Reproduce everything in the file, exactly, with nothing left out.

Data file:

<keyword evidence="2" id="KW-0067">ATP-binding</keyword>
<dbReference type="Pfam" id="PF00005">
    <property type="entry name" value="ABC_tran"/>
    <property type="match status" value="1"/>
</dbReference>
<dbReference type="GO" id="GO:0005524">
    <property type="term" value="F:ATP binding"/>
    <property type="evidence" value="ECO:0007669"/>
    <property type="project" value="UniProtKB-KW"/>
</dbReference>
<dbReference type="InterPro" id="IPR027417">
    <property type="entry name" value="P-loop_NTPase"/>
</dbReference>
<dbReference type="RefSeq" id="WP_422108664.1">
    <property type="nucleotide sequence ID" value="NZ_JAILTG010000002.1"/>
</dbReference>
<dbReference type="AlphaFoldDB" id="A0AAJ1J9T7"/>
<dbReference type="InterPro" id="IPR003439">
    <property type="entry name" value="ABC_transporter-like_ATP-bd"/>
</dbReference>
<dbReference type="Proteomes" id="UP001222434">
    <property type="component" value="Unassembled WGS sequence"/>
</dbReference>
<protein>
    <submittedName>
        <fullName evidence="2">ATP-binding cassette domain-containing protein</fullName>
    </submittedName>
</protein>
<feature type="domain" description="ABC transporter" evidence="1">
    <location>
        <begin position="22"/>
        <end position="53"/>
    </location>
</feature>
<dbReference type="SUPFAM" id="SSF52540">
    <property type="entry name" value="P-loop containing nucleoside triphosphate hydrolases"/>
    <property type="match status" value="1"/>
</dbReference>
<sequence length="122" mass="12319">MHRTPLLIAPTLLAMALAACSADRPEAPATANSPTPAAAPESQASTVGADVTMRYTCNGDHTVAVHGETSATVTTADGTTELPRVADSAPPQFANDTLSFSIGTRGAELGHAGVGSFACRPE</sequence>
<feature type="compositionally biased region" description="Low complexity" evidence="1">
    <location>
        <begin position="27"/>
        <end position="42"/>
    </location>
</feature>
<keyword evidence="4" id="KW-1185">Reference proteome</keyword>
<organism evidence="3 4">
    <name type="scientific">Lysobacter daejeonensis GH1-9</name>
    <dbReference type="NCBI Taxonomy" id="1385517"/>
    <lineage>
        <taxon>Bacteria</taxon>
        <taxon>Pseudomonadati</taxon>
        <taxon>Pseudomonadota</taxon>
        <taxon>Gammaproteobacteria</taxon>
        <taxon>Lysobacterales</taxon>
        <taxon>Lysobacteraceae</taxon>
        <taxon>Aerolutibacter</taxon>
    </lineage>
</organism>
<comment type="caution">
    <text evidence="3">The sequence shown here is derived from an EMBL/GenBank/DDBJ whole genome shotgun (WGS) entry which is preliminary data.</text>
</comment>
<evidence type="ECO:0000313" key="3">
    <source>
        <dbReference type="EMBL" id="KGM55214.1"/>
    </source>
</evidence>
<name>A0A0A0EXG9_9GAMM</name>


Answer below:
<keyword evidence="2" id="KW-0067">ATP-binding</keyword>
<dbReference type="Pfam" id="PF00005">
    <property type="entry name" value="ABC_tran"/>
    <property type="match status" value="1"/>
</dbReference>
<dbReference type="GO" id="GO:0005524">
    <property type="term" value="F:ATP binding"/>
    <property type="evidence" value="ECO:0007669"/>
    <property type="project" value="UniProtKB-KW"/>
</dbReference>
<dbReference type="InterPro" id="IPR027417">
    <property type="entry name" value="P-loop_NTPase"/>
</dbReference>
<dbReference type="RefSeq" id="WP_422108664.1">
    <property type="nucleotide sequence ID" value="NZ_JAILTG010000002.1"/>
</dbReference>
<dbReference type="AlphaFoldDB" id="A0AAJ1J9T7"/>
<dbReference type="InterPro" id="IPR003439">
    <property type="entry name" value="ABC_transporter-like_ATP-bd"/>
</dbReference>
<dbReference type="Proteomes" id="UP001222434">
    <property type="component" value="Unassembled WGS sequence"/>
</dbReference>
<protein>
    <submittedName>
        <fullName evidence="2">ATP-binding cassette domain-containing protein</fullName>
    </submittedName>
</protein>
<feature type="domain" description="ABC transporter" evidence="1">
    <location>
        <begin position="22"/>
        <end position="53"/>
    </location>
</feature>
<dbReference type="SUPFAM" id="SSF52540">
    <property type="entry name" value="P-loop containing nucleoside triphosphate hydrolases"/>
    <property type="match status" value="1"/>
</dbReference>
<sequence length="122" mass="12319">MHRTPLLIAPTLLAMALAACSADRPEAPATANSPTPAAAPESQASTVGADVTMRYTCNGDHTVAVHGETSATVTTADGTTELPRVADSAPPQFANDTLSFSIGTRGAELGHAGVGSFACRPE</sequence>
<feature type="compositionally biased region" description="Low complexity" evidence="1">
    <location>
        <begin position="27"/>
        <end position="42"/>
    </location>
</feature>
<keyword evidence="4" id="KW-1185">Reference proteome</keyword>
<organism evidence="3 4">
    <name type="scientific">Lysobacter daejeonensis GH1-9</name>
    <dbReference type="NCBI Taxonomy" id="1385517"/>
    <lineage>
        <taxon>Bacteria</taxon>
        <taxon>Pseudomonadati</taxon>
        <taxon>Pseudomonadota</taxon>
        <taxon>Gammaproteobacteria</taxon>
        <taxon>Lysobacterales</taxon>
        <taxon>Lysobacteraceae</taxon>
        <taxon>Aerolutibacter</taxon>
    </lineage>
</organism>
<comment type="caution">
    <text evidence="3">The sequence shown here is derived from an EMBL/GenBank/DDBJ whole genome shotgun (WGS) entry which is preliminary data.</text>
</comment>
<evidence type="ECO:0000313" key="3">
    <source>
        <dbReference type="EMBL" id="KGM55214.1"/>
    </source>
</evidence>
<name>A0A0A0EXG9_9GAMM</name>